We have not been able to develop a deliverable, sustainable model that would enable there to be a 24 hour A&E in Grantham, because of proven issues sustainably staffing three A&Es in a county with a population size of Lincolnshire, and because the supporting services are not available in Grantham to make an A&E a safe and realistic option.
No. Grantham Hospital has not had a full A&E department for a number of years. It has only been providing a restricted range of services. Our proposal envisages that the vast majority of conditions and patients that are treated at Grantham Hospital today will be able to receive care in the Grantham UTC. The service which has been available in the A&E Department in Grantham in recent years is in fact very close to an UTC service.
If you walk in to an UTC and have a condition that requires emergency care, you would be assessed and cared for by skilled clinical staff. If needed, you would be safely transferred by ambulance to the A&£ at the nearest available specialist emergency care hospital, as is the case now at Grantham A&E given its exclusion criteria.
We aren’t. Across the NHS, including our colleagues in the ambulance service, one of our key objectives is getting patients to the best possible care as soon as possible. The clinical criteria for conveyance to Grantham by East Midlands Ambulance Service have been reviewed against the planned clinical acuity for the Grantham Hospital site. Ambulance crews fully understand the scope of service available at Grantham. They will assess the patient and will decide, or in some cases seek advice from specialist units, as to where best to take that patient to ensure they receive the right treatment as soon as possible.
In Lincolnshire, paramedics are able to take advice by phone, talking with clinicians either in the county’s successful Clinical Assessment Service or a consultant in an A&E, to assist in making this decision. This happens now.
One of the options for care will be taking low acuity patients to Grantham Hospital at night and directly admitting the patient (with prior agreement with night teams). Treating patients locally and within the Grantham community is important, as is keeping people out of hospital whenever that is possible.
The proposed model incorporates a ‘walk in’ aspect, which was included in response to the public feedback we heard during Healthy Conversation 2019. An estimated 97% of patients who do arrive at Grantham, can be seen and treated at a the proposed UTC model for Grantham hospital.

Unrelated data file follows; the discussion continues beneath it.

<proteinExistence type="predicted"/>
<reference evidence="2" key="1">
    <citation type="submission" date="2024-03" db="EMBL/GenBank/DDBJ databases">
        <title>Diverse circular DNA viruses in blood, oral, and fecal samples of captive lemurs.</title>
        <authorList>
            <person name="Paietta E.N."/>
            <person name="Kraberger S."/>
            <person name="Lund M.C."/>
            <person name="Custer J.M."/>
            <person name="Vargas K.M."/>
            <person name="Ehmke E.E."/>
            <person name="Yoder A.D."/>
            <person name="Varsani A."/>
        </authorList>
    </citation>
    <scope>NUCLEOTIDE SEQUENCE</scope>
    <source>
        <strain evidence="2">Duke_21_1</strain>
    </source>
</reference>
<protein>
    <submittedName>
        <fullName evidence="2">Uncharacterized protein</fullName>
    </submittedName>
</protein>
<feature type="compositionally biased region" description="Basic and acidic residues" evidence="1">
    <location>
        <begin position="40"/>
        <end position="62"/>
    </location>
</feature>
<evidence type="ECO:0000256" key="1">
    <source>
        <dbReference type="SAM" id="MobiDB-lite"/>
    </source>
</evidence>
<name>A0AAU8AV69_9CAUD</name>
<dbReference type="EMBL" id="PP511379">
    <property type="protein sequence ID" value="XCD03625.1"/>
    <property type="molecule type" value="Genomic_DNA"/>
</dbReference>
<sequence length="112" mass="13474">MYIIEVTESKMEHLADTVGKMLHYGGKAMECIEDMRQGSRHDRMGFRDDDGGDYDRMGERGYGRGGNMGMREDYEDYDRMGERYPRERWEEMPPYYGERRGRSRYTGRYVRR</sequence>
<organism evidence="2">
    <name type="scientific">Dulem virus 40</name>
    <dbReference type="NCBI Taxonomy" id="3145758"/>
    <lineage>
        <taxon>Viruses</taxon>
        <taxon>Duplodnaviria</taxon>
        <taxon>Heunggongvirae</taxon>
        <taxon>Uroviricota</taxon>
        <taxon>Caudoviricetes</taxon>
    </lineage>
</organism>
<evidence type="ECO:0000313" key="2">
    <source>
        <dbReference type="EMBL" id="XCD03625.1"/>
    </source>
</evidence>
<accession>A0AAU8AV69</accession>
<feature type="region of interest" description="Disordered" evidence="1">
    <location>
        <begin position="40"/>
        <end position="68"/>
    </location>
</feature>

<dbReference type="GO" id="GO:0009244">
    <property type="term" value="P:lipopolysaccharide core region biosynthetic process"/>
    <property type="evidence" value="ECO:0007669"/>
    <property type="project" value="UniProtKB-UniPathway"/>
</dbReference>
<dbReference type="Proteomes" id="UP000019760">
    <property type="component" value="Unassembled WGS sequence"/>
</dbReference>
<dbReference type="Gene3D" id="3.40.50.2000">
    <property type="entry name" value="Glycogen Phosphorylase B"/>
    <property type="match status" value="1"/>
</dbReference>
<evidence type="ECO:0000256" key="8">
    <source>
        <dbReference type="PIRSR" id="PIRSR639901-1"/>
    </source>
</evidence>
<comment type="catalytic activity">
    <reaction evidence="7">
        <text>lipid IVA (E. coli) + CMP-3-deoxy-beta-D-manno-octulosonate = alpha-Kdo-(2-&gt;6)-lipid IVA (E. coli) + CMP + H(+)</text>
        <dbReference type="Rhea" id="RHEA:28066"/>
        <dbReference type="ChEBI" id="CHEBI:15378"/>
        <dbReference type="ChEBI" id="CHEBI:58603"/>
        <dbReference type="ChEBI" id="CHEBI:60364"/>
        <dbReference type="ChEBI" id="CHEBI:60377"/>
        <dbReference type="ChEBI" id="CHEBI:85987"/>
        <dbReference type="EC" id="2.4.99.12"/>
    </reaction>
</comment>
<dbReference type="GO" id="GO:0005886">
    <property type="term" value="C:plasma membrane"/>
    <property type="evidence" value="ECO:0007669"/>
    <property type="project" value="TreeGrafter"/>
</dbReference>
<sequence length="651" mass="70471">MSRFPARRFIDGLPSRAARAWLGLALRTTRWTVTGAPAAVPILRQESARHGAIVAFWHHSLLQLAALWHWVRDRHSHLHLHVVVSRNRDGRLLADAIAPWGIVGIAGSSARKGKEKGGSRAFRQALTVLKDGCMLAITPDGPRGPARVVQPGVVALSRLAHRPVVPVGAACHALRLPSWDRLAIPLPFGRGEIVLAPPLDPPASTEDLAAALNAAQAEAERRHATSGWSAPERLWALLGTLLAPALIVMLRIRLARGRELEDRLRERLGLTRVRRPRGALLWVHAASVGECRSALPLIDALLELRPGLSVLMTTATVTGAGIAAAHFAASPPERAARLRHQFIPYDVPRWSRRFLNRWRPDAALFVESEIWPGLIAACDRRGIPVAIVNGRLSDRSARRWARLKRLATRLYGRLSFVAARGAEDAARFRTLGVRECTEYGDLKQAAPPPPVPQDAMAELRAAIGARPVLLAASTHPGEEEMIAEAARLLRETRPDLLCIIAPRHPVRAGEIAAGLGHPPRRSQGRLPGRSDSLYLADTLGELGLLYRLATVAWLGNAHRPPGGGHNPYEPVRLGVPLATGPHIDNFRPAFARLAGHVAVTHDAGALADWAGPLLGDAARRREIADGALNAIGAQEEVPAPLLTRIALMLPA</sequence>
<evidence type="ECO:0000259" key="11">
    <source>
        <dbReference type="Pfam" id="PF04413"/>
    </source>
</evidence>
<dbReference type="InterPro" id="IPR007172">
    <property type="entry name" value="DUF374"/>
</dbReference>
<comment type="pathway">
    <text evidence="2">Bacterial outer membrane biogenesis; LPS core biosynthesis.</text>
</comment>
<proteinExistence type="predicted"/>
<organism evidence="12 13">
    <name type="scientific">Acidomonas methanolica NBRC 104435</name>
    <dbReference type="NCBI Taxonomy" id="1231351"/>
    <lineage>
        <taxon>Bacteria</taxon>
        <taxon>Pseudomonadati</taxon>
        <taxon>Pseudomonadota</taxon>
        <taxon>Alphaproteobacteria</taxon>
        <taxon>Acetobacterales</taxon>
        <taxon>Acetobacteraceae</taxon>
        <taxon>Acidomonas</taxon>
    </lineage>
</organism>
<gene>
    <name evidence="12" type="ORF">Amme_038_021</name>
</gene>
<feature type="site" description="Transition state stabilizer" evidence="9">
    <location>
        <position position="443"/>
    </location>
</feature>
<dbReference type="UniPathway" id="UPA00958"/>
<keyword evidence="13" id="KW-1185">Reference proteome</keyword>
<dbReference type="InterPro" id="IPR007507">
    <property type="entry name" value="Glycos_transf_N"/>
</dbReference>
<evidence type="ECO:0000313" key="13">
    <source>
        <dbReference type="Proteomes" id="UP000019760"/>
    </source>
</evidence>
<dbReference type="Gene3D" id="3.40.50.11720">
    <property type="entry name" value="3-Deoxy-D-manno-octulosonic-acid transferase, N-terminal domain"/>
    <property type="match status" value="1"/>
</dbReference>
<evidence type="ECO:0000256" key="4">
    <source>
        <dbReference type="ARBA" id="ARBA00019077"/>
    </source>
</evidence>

For those who ‘walk in’ that fall in the 3% (approximately 15 people per week) who require more acute services than the UTC can offer, they will be stabilised by the qualified team at Grantham until they are transferred to a more specialist unit to receive the best possible care for them. Due to the type of illness or injury concerned in this situation, it is expected that the majority of patients who do require specialist A&E services will be in an ambulance and taken directly to the appropriate centre.
Given the exclusion criteria that currently exists at Grantham hospitals’s UEC services, many people from Grantham are already travelling to A&Es elsewhere, particularly Lincoln’s. Being seen by the right team at the right time will improve patient outcomes and reduce stays in hospital, and we believe the right, specialist care is the priority.
For those families who will have to travel to another site to visit, we understand the issues with road networks and public transport and are working with Lincolnshire County Council, who are responsible for both these matters, to support their aspiration of continuous improvement.
It is estimated that around 3% of patients, equating to an average of 15 per week, will be transferred to Lincoln, transfers that are already occurring due to the exclusion criteria currently in place at Grantham hospital’s UEC services. These are patients who require acute, specialist care and would not be expected to be discharged directly after being assessed or treated.
Patients who arrive at any urgent or emergency setting are triaged and prioritised according to need. Because this proposal would result in only patients that need acute, specialist care being transferred to Lincoln, it is probable that those patients would be high priority and seen and treated quickly. Patients from the Grantham area whose need is not acute, will be able to access the appropriate services at Grantham UTC.
We are part of the ‘One Public Estate’ initiative with many partners involved in the development planning around Grantham, and are therefore fully aware of the future potential growth in housing, which has been incorporated into our planning work.
We understand the type of injuries and illnesses that have been presented at Grantham for many years now and believe these proposals provide the most sustainable and appropriate urgent and emergency care service for Grantham now and in the future.